(p. 71) “What are you doing here?” the judge asked again.
“I cannot talk,” Ehrlich answered, in his hybrid English-German. “This guard will stab my heart out.”
“You talk to me,” Judge Alexander told him. “Now what are you people here for? It’s the middle of the night.”
“What’s that? A picture?”
An officer produced the picture that Ehrlich kept in his house–Kaiser Wilhelm and his family in formal pose.
“That’s a beautiful picture,” the judge said, then turned to the police. “Is that all you got against these people?”
“They’re pro-German. They’re hurting the war effort. Spies, for all we know.”
The judge turned to the Germans from the Volga. “How many of you are supporting America in the war?” All hands went up.
Ehrlich reached into his pocket and produced two hundred dollars’ worth of government stamps issued to support the war effort . A friend produced war bonds. The judge looked at the sheriff and asked him how many of his officers had war bonds or stamps. None.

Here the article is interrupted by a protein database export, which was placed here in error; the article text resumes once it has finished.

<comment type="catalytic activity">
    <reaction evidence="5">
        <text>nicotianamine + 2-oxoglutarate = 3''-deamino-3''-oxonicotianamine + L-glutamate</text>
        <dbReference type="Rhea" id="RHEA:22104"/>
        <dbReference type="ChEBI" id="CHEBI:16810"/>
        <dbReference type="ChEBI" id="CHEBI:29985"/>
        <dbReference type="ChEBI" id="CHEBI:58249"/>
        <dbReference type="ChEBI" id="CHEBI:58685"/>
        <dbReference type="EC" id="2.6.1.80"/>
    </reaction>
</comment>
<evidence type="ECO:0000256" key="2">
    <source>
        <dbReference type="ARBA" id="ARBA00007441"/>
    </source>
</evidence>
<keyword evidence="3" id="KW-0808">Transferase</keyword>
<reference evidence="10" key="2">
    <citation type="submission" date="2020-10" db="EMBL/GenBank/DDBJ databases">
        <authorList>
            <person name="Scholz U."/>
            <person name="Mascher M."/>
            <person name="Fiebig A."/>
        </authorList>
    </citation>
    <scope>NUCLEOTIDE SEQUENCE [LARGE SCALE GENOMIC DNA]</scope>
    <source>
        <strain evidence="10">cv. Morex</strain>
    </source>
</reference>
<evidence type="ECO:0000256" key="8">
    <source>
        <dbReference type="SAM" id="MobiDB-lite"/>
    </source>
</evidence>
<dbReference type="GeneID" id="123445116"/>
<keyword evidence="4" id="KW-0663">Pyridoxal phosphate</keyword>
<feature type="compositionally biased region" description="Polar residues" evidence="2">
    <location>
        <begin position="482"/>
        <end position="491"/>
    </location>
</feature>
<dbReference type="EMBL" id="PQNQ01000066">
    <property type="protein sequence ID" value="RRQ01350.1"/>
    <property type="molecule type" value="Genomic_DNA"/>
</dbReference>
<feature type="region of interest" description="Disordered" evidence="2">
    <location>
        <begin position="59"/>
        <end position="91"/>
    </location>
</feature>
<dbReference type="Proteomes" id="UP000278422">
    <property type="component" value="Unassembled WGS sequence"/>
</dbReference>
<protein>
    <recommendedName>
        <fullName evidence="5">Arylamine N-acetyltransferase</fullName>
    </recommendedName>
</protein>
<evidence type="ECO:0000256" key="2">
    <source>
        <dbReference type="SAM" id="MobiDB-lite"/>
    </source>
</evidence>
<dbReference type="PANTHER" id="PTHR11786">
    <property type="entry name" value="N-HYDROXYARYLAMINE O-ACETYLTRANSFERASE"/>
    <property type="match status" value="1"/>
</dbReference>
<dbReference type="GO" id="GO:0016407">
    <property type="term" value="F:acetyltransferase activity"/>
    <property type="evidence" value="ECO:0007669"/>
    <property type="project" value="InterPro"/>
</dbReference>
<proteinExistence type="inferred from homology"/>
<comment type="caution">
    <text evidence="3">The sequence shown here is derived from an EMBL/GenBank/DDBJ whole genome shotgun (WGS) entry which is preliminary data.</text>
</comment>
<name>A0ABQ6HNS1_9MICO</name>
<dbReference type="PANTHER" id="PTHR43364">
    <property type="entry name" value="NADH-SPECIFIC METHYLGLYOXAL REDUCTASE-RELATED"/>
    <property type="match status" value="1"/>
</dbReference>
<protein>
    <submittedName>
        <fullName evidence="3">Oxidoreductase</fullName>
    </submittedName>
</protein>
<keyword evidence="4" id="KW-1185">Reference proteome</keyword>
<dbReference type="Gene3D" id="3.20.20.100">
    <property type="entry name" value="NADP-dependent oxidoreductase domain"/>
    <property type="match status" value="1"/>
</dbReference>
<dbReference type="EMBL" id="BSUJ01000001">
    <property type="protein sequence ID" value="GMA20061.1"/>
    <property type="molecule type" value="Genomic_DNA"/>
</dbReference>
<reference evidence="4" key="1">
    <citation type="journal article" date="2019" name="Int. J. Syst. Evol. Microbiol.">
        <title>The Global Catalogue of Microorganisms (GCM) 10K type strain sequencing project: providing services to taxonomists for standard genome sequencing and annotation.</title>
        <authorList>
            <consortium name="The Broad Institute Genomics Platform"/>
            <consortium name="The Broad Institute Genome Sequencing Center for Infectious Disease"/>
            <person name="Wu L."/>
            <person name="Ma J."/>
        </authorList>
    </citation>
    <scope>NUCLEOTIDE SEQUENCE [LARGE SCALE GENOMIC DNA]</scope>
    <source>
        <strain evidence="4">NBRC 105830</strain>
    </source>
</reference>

(p. 72) “Take these people home,” the judge said. “If anything happens to them, I’ll hold you responsible .” They drove back in the freezing predawn darkness and released the men to their families at sunrise. A daylong party followed.
Egan, Timothy. The Worst Hard Time: The Untold Story of Those Who Survived the Great American Dust Bowl. Boston: Houghton Mifflin, 2006.
(Note: italics in original.)